Facing Our Fears With Courage

The high dive is no joke. I remember watching people jump off that thing as a kid and thinking they were crazy and awesome.  I really wanted to try it.  Finally, one year I stirred myself up and climbed that long ladder.

I can still remember slowly making my way the end. The board was rough beneath my feet, and I could smell the chlorine wafting up from way down below.  Up there, the wind whips around and you feel the chill as it evaporates the water off your skin.  Up there, people’s eyes are on you, and you’re conscious of the line behind you, waiting for you to jump.

The fear is real.  My heart was pounding as I stared down at the water. I imagined what the drop would feel like. How long?  How scary?  Finally, in one of those great breakthroughs of childhood, I stepped off the edge and plunged like a graceless newborn giraffe into the water.

The crazy thing is, all of life is pretty much like that.

What Courage Looks Like

We often talk about people we admire as being “fearless.”  We say this because they’re doing things that would scare us, and so we assume it must not scare them or they wouldn’t do it.

The truth is that courage doesn’t actually exist in the absence of fear. Bravery isn’t never being afraid, it’s being afraid, and yet jumping anyway.  Courage is when we refuse to allow fear to drive our decision making and limit what we believe is possible.

In some sense, then, for bravery to exist, fear must likewise exist.  Valor needs something to overcome.  This should be encouraging, because it means we aren’t cowards for being afraid sometimes.  It means we’re normal.

Everyone feels fear, and what makes us afraid differs from person to person.  That’s why it’s difficult to discern who the truly brave people are around us.  For me, letting a tarantula crawl on my arm would require a supernatural level of bravery. I would have to pray and fast for days (maybe months) prior to that.  For some people though, it’s an everyday job and no big deal.

One Step at a Time

I read about an interesting study where they were trying to help people overcome a debilitating fear of snakes.  Some people are in such bondage to this fear that they can’t hardly leave the house.

The researches put out an ad to say they were going to try to help people with this problem and quite a few showed up.  They explained that physiologically when you run from something it teaches your brain that thing is dangerous.  The more we run, the more it gets built up in our minds as a kind of stronghold.

So they were going to try to reverse engineer this process. They were going to get these people to face their fears. They said, “By the end of the day, our goal is to have you sit in a room by yourself with a python draped across your lap.”

Upon hearing this, several people immediately fainted.  A couple decided to quit, but most stayed.  The researchers said, “We’re going to work up to this, and you can quit anytime.”  Over the next several hours, they walked these folks through a series of escalating encounters with snakes, giving them time to become used to each stage.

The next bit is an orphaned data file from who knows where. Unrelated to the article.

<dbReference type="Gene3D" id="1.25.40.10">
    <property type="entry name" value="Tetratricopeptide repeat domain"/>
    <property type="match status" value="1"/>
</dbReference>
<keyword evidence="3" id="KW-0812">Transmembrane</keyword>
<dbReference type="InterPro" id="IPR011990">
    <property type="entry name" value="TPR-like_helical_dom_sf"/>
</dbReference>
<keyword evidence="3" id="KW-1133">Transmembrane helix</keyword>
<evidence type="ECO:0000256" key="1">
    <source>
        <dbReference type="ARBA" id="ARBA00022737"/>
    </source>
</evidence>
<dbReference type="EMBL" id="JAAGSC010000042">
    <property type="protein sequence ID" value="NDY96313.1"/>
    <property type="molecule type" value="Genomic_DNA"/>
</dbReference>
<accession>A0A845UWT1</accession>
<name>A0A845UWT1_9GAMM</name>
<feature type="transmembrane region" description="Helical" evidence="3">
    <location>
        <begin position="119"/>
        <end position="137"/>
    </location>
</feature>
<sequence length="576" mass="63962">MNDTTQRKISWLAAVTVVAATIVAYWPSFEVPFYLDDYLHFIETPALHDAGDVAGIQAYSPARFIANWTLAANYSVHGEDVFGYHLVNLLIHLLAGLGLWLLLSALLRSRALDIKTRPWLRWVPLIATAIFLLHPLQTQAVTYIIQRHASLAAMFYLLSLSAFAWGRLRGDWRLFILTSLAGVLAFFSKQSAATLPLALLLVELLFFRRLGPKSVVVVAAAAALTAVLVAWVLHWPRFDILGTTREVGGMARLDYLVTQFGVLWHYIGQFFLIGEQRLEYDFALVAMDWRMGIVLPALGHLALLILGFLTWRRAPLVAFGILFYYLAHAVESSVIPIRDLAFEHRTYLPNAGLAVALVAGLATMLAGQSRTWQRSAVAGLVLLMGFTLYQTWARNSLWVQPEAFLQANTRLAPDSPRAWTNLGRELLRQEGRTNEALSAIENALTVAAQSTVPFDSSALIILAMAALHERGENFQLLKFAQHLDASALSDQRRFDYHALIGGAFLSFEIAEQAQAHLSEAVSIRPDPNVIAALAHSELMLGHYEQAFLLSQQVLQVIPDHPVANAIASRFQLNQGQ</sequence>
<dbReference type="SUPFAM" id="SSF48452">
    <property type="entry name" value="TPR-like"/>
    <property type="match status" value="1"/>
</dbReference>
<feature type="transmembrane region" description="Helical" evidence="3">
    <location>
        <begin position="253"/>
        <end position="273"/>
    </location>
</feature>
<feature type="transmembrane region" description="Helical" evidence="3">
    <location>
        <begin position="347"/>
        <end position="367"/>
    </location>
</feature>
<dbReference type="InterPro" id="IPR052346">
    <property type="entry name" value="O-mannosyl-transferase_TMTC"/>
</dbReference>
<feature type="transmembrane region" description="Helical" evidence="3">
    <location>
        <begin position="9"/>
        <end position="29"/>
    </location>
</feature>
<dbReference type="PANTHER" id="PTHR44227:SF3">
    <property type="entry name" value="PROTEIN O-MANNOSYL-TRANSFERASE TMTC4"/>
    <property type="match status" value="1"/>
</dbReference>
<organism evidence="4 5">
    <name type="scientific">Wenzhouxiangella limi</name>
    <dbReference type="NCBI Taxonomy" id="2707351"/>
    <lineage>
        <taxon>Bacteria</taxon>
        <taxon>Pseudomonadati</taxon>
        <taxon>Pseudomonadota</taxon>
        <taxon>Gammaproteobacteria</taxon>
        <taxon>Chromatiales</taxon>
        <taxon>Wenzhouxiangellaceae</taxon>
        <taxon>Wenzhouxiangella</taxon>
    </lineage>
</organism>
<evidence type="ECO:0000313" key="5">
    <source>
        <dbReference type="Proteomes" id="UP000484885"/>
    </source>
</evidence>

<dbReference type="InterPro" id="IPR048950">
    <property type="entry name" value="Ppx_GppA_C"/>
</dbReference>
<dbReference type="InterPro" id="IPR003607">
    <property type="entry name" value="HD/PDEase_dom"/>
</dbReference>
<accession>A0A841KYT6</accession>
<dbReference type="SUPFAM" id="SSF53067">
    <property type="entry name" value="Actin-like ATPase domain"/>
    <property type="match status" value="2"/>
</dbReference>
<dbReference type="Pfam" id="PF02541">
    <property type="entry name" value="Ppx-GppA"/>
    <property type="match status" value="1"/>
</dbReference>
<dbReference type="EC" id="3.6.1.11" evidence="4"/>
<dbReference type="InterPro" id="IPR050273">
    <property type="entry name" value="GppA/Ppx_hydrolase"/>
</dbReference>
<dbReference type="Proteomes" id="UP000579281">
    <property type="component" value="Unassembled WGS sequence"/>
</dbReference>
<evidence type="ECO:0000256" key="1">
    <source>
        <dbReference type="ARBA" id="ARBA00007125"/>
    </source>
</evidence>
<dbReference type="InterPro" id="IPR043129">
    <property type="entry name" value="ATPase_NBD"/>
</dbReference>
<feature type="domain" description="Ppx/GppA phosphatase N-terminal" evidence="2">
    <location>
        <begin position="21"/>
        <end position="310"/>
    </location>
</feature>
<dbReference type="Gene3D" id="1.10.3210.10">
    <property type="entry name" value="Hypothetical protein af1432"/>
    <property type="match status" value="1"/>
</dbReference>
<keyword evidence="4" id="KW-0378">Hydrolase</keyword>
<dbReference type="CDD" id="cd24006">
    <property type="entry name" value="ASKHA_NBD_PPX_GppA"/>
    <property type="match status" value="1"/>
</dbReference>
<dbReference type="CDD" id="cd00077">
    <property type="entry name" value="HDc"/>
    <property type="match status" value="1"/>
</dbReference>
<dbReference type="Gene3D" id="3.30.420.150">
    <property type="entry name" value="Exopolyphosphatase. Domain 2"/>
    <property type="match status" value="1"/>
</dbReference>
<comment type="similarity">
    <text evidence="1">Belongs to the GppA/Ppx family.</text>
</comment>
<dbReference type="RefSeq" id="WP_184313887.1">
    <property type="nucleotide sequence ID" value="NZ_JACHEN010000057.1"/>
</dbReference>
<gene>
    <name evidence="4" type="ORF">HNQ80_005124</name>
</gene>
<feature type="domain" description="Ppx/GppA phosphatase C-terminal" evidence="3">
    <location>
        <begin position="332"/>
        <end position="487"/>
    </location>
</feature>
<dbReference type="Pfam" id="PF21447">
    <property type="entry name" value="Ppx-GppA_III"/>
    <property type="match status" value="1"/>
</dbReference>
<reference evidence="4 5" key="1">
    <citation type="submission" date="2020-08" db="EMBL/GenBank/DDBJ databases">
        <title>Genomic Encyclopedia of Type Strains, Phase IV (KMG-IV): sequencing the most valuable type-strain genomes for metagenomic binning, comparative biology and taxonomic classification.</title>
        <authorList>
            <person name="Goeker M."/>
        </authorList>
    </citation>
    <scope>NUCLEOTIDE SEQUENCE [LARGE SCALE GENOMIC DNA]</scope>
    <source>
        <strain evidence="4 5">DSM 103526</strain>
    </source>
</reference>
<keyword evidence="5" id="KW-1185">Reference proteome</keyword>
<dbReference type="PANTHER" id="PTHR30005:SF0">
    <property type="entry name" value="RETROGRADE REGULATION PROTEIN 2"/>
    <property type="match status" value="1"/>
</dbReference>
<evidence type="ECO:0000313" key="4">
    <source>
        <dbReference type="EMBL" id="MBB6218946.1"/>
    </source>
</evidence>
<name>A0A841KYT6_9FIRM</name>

They started out just having them look at a snake in a cage in another room. Then they watched someone in the other room handle the snake.  Next, they put them in the same room as the snake in all sorts of elaborate protective gear.  It took all day and lots of stages, but by the end, the majority of the people actually ended up sitting alone in a room with a python draped across their laps.

Amazingly, after this, these people’s lives were totally changed.  They were no longer in bondage to this fear, and it never returned. They were able to lead normal lives again.

This story reminds me of what David did in 1st Samuel.  He ran towards Goliath.  He ran towards the thing he was afraid of, refusing to allow his fears to determine his future.  And on the other side, glory, riches, and honor were waiting for him.

Our destiny is waiting for us on the other side of things we’re afraid of.  Fear of the unknown, of risk, of people, of rejection, etc.  try to keep us out of what God has ordained for us to experience.

What Can I Do Today?

The good news is, while at some point you have to just jump, this study shows us we can work up to it. We can take small steps every day to face our fears and overcome them.

What’s one area where fear is currently limiting your potential?  I guarantee there is a step you can take today to face that fear.

Many people fear rejection. You can combat this by opening up just a little bit to someone today.  Share a part of who you are, and more than likely, you’ll find acceptance and that it wasn’t nearly as scary as you thought.

Other people (myself included) fear conflict.  We don’t deal with issues in our families, workplaces, etc. because we don’t want to rock the boat and deal with the fallout.  Of course, not dealing with it usually makes things worse.  Today we can resolve to run towards our giant and talk about the stuff that needs to be talked about.  Make a to-do list, put that thing at the top and do it first.

I could go on, but I think you get the picture.  God hasn’t given us a spirit of fear (2 Tim 1:7).  This means He didn’t create us to be limited by fear.  He created us to live bold lives that testify of His passionate heart burning within us.

I don’t know what your high dive is, but I want to encourage you—just jump!  God is with you and you are as bold as a lion (Prv 28:1).  Run towards your giants, because in doing so, you’re running towards your destiny!